An interview with skateboarder Tony Hawk Tony Hawk is, arguably, the Michael Jordan of skateboarding. On everything from T-shirts to video games, his name not only sells, but stands for something among his fans.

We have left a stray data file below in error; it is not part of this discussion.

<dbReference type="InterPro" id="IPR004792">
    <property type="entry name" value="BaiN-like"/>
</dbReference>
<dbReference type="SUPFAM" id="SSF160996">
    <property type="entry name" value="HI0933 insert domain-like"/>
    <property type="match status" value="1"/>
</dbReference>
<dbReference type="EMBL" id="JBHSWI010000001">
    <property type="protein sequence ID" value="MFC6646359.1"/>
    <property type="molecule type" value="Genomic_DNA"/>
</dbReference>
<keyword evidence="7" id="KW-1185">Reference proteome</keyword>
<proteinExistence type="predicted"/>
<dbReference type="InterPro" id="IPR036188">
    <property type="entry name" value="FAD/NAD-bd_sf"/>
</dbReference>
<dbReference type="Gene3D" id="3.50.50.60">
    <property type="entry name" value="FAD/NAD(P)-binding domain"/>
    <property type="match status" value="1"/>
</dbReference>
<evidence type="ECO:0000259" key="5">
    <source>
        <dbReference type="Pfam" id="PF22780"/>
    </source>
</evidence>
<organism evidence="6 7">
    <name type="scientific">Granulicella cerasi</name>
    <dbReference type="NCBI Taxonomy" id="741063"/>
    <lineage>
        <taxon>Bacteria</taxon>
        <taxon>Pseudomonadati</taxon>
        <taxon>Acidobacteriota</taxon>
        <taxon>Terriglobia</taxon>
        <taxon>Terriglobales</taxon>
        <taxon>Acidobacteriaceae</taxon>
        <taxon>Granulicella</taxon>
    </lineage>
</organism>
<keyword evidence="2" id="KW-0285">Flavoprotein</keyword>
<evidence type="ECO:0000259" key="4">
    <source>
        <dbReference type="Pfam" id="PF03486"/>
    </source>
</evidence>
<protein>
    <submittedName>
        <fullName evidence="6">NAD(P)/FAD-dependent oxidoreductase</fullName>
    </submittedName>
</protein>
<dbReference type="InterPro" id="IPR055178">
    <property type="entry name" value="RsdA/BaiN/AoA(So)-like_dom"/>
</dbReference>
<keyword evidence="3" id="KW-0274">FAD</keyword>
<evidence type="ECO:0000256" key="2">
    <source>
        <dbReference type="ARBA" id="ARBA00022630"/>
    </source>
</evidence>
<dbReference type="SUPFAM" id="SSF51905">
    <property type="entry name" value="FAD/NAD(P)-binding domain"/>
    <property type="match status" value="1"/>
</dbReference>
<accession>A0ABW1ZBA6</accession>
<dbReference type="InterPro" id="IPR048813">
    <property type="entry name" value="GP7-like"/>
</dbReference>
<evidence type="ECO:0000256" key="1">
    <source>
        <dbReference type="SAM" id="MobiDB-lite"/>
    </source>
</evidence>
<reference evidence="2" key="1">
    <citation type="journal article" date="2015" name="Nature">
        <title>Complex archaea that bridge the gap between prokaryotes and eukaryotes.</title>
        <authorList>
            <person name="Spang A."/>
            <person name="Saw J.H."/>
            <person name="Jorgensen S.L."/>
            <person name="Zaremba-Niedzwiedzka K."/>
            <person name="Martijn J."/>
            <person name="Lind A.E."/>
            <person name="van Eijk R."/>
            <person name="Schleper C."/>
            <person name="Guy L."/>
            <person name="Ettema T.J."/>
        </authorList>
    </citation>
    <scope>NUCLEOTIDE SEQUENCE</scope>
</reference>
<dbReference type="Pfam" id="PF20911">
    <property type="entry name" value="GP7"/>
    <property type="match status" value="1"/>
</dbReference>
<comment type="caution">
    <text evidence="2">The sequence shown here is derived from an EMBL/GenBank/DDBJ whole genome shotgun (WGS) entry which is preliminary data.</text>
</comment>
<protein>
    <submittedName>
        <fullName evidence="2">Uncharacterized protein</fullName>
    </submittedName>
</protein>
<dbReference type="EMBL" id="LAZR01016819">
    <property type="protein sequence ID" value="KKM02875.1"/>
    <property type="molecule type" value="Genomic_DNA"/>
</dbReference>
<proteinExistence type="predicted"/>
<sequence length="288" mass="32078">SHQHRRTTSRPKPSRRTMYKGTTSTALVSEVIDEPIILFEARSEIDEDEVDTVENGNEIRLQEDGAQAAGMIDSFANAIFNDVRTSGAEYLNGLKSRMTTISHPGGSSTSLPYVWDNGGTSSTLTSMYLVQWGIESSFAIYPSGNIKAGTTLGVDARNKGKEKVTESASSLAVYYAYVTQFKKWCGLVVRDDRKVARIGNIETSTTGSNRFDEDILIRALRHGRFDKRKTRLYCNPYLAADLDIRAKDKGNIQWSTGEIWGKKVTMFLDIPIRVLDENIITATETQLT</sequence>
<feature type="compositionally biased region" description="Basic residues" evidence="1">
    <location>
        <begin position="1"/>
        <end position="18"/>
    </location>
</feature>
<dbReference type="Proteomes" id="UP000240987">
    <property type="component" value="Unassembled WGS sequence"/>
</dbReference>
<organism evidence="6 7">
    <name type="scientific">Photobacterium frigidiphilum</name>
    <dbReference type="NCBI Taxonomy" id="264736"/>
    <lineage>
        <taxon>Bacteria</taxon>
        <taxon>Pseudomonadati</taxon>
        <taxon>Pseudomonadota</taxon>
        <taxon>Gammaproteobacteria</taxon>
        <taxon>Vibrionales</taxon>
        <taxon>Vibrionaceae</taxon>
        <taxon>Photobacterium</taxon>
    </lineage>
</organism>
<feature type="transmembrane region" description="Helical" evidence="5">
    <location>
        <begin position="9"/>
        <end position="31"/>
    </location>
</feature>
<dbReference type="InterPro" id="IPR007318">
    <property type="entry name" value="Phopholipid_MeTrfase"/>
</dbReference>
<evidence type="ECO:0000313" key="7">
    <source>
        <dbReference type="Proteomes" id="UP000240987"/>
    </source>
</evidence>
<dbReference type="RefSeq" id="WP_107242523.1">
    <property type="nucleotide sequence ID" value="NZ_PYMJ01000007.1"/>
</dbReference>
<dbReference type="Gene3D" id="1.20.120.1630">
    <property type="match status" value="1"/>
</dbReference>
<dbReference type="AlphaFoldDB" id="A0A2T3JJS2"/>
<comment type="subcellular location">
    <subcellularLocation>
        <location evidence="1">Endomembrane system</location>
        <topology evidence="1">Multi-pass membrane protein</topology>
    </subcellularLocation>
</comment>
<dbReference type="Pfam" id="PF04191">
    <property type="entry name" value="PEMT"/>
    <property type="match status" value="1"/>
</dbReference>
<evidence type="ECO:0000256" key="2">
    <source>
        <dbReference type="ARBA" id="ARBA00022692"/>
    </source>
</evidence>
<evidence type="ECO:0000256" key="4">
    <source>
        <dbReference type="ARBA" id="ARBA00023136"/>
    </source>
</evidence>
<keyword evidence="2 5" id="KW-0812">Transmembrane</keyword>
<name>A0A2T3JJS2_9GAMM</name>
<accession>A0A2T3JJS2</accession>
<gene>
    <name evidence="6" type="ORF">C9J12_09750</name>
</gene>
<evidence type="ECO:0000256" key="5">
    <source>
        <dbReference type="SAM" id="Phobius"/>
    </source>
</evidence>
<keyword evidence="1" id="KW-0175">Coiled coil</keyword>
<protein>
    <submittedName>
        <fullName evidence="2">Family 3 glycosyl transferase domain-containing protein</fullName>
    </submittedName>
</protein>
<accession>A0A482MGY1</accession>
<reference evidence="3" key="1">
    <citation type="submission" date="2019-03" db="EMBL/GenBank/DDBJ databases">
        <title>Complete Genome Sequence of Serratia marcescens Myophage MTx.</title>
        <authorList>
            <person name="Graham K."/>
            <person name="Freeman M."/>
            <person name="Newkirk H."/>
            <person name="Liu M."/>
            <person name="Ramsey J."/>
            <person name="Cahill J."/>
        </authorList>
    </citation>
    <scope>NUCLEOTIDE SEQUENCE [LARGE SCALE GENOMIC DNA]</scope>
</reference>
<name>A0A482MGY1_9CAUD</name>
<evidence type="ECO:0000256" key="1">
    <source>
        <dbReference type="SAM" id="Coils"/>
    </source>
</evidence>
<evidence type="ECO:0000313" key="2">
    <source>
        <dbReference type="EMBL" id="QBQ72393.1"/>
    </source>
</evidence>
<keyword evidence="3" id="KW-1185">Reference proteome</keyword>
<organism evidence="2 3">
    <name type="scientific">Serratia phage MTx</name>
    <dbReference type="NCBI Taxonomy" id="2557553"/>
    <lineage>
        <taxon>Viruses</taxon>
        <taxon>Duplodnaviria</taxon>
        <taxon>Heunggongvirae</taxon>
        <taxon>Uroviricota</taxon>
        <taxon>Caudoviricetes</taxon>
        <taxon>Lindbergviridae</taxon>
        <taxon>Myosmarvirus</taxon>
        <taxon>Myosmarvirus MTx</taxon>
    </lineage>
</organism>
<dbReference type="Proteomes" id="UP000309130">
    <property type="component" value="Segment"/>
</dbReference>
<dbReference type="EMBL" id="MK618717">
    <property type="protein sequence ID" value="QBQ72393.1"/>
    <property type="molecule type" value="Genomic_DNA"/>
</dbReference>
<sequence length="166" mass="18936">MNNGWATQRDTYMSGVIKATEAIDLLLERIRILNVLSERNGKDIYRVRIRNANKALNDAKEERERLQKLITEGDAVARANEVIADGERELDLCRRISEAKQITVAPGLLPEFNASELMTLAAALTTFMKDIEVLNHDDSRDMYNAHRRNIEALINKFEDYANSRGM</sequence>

I had the chance to speak with Hawk just before his performance at the Feb. 23 Indiana Firebirds game. Around 10,000 fans stuck around an hour after the game, sitting patiently through the construction of a 20-foot-high half pipe. Few seemed disappointed by the wait, and many, mostly younger boys, seemed on the edge of ecstasy being so close to their hero. Both in the interview room and on the pipe, there is a sense of grace that Hawk shares with the great athletes and artists. The hardest moves all seem to come effortlessly. Through multiple attempts of a signature "720" (two complete spins while in the air), Hawk"s expression never changes or shows the slightest hint of effort. After hitting the maneuver, he reveals no satisfaction. It seems that - like Jordan, Babe Ruth and Tiger Woods -Hawk occupies his own world, competing only with his own ideal. NUVO: When you started, did you ever foresee playing in basketball arenas, having your own video games or having millions of kids idolizing you? Hawk: I didn"t have any specific goals so everything has just been fun. Being a "pro" when I started wasn"t really a career option; it was just a title you held. If you became a professional skater, it just meant you moved up a class in competition. It didn"t mean there was any money in it. NUVO: Did you get a chance to see the game [Indiana Firebirds]? Hawk: I got to see the end. It seemed a lot more action based, a lot more points and not as much standing around. I think there"s a lot of crossover between our audiences. Skateboarding is becoming more accepted as a "real sport" just like [arena football] is. A few years ago, most sports fans wouldn"t even look twice. I"m sure that if you look at the crowd, most of the parents are here for the football and the kids are here for our skateboarding. NUVO: With as far as extreme sports have come in the last decade, where can it go now? Hawk: I think just more acceptance. Skating keeps evolving. If you"re asking what"s next for skating, it"s just bigger and better. There"s no limit for skateboarding. It"s a constant challenge. But as far as where it"s headed in the grand scheme, I"m not sure - but it seems like there"s a good foundation. NUVO: You have an event that is essentially your Olympics in the X Games, but is there a possibility of something like a tour, more along the lines of golf or tennis professionals? Hawk: There are competitions all the time and there are series within those competitions like the Triple Crown series or the World Cup. Unlike golf or any other sports, only a small portion of skaters enters the contests. I don"t think it can ever get to a point where you know who the best skater is. There are a lot of pros - some of the best ones - that have no interest in competing or even performing live. They just go and do their thing, maybe shoot some videos to get coverage and that"s all they need. There are so many different types of skating and competition is just one part of it. I stopped competing a few years ago because I just couldn"t follow the circuit. There are competitions every weekend from March to October and I have kids and a wife. I just couldn"t do it anymore. NUVO: What does it take in terms of athletic ability and physical training to be a pro skateboarder? Hawk: I think it takes a lot of determination. There are some people that you would consider to have natural ability but I don"t think that"s what it is all about. It"s just a matter of how hard you want to work at it. It takes not letting yourself get so frustrated that you give up. There are certain tricks that we try hundreds and hundreds of times and only land once, but that"s good enough for us, just getting it that one time. NUVO: A couple years ago in the X Games, you landed a "900" [two and a half complete spins]. How big was that for your career? Hawk: Yeah, I landed that in 1999"s X Games. It was something I had pursued off and on for about five years. I had never tried something for so long and not been able to make it. NUVO: Has anyone surpassed that? Hawk: No, but there"s so many different types of tricks, so a 900 isn"t the end-all of tricks. It"s just the most that anyone"s spun. I don"t know if anyone"s going to try and spin any more. It would take a specialized ramp or something. It"s not like snowboarding - you have to hold onto the board during the spin. Anything more, you"d have to come up backwards or land backwards and Ö well, no thanks. NUVO: There are thousands of kids out there in the arena who look up to you. Who did you look up to when you were their age? Hawk: I looked up to the pros at the time. One guy in particular was Steve Caballero who was young like me and he was already pro. I saw him in magazines and he was really small. He was an inspiration because I was this skinny kid growing up and people would tell me I wasn"t fit for this type of work, but I"d see Steve Cabellero in the magazines and he was smaller than me and going 4 feet out of a pool. I"d see that and say, "That"s what I want to do." NUVO: Did you play any other sports growing up? Hawk: I played baseball until I was about 11 and then I devoted myself to skating. I felt like every time I went and skated, I"d learn something new. I didn"t feel like that about baseball or basketball - I was just going through the motions. NUVO: Do you feel like skateboarding is becoming an acceptable sport or is it still held back by the subculture, the rebel image? Hawk: I think skateboarding is more accepted now than it ever has been. It still has its rebellious inclinations or perceptions that people give it. People say we"re outcasts. It is an individual-based sport. It"s as much of an artform as it is a sport and that puts off some people. There"s not the traditional team sport element. But some have come to embrace the ideals of the pros and realize that it"s truly athletic. NUVO: What"s the worst injury you"ve had? Hawk: It"s the ones you don"t remember! I broke my elbow about five years ago. That was my first official broken bone. Good equipment has a lot to do with that. I"ve sprained ankles countless times and had teeth knocked out. It"s not as bad as most people think. NUVO: You"re a role model now. What is your message to these kids now that you know you are in this position of amazing influence? Hawk: Find your own path and don"t give up on it. When I was growing up skating, 10 years old, 12 years old, all the way up into high school, it was the most uncool thing you could possibly do. People would harass me all the time about it. I didn"t have many friends when I was in school. I would spend all my time with people that shared my interests, but none of them were peers. I just knew there was something more valid to it. I just tell kids don"t give up because at some point if you"re doing what you love, it"s going to benefit you. NUVO: My final question for you - how good are you at your video game? Hawk: I can take you out, I bet (laughter). I"m pretty good. I should be, since it has my name on it. I can finish the game without cheating, which is a task in itself. I"m not as good as some of these kids that play five hours a day.